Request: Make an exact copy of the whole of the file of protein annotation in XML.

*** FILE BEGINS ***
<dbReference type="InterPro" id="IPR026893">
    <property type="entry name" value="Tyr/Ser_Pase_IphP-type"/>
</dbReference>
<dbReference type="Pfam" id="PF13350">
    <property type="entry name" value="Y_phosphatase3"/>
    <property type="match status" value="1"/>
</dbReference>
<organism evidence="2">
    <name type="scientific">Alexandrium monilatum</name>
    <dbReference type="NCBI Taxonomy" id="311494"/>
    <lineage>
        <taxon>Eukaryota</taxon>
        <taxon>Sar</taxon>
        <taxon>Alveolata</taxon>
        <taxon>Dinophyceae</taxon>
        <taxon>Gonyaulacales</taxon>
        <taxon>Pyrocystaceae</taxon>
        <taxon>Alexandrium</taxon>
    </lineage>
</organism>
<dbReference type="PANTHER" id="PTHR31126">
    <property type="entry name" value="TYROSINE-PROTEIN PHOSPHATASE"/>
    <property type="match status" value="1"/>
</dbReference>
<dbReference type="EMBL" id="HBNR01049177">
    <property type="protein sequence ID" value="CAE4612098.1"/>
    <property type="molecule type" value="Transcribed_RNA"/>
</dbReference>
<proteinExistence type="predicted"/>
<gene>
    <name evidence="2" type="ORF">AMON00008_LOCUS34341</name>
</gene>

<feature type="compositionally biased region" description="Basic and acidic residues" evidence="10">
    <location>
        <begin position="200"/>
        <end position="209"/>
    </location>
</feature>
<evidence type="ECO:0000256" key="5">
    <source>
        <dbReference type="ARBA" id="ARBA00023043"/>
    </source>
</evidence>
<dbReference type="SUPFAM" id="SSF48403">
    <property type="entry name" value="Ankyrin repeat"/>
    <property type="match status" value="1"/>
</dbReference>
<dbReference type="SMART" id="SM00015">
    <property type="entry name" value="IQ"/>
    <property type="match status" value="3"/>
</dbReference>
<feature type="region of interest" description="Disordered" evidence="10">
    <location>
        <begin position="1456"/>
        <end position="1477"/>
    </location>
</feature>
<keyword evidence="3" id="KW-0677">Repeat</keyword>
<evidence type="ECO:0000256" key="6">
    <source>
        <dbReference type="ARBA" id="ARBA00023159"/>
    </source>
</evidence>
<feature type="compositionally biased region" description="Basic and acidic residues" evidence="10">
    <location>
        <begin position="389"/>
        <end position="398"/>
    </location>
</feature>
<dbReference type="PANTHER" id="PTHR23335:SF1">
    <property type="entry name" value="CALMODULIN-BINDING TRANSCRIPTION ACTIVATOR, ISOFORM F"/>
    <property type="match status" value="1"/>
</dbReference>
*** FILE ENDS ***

<dbReference type="InterPro" id="IPR026893">
    <property type="entry name" value="Tyr/Ser_Pase_IphP-type"/>
</dbReference>
<dbReference type="Pfam" id="PF13350">
    <property type="entry name" value="Y_phosphatase3"/>
    <property type="match status" value="1"/>
</dbReference>
<organism evidence="2">
    <name type="scientific">Alexandrium monilatum</name>
    <dbReference type="NCBI Taxonomy" id="311494"/>
    <lineage>
        <taxon>Eukaryota</taxon>
        <taxon>Sar</taxon>
        <taxon>Alveolata</taxon>
        <taxon>Dinophyceae</taxon>
        <taxon>Gonyaulacales</taxon>
        <taxon>Pyrocystaceae</taxon>
        <taxon>Alexandrium</taxon>
    </lineage>
</organism>
<dbReference type="PANTHER" id="PTHR31126">
    <property type="entry name" value="TYROSINE-PROTEIN PHOSPHATASE"/>
    <property type="match status" value="1"/>
</dbReference>
<dbReference type="EMBL" id="HBNR01049177">
    <property type="protein sequence ID" value="CAE4612098.1"/>
    <property type="molecule type" value="Transcribed_RNA"/>
</dbReference>
<proteinExistence type="predicted"/>
<gene>
    <name evidence="2" type="ORF">AMON00008_LOCUS34341</name>
</gene>

<feature type="compositionally biased region" description="Basic and acidic residues" evidence="10">
    <location>
        <begin position="200"/>
        <end position="209"/>
    </location>
</feature>
<evidence type="ECO:0000256" key="5">
    <source>
        <dbReference type="ARBA" id="ARBA00023043"/>
    </source>
</evidence>
<dbReference type="SUPFAM" id="SSF48403">
    <property type="entry name" value="Ankyrin repeat"/>
    <property type="match status" value="1"/>
</dbReference>
<dbReference type="SMART" id="SM00015">
    <property type="entry name" value="IQ"/>
    <property type="match status" value="3"/>
</dbReference>
<feature type="region of interest" description="Disordered" evidence="10">
    <location>
        <begin position="1456"/>
        <end position="1477"/>
    </location>
</feature>
<keyword evidence="3" id="KW-0677">Repeat</keyword>
<evidence type="ECO:0000256" key="6">
    <source>
        <dbReference type="ARBA" id="ARBA00023159"/>
    </source>
</evidence>
<feature type="compositionally biased region" description="Basic and acidic residues" evidence="10">
    <location>
        <begin position="389"/>
        <end position="398"/>
    </location>
</feature>
<dbReference type="PANTHER" id="PTHR23335:SF1">
    <property type="entry name" value="CALMODULIN-BINDING TRANSCRIPTION ACTIVATOR, ISOFORM F"/>
    <property type="match status" value="1"/>
</dbReference>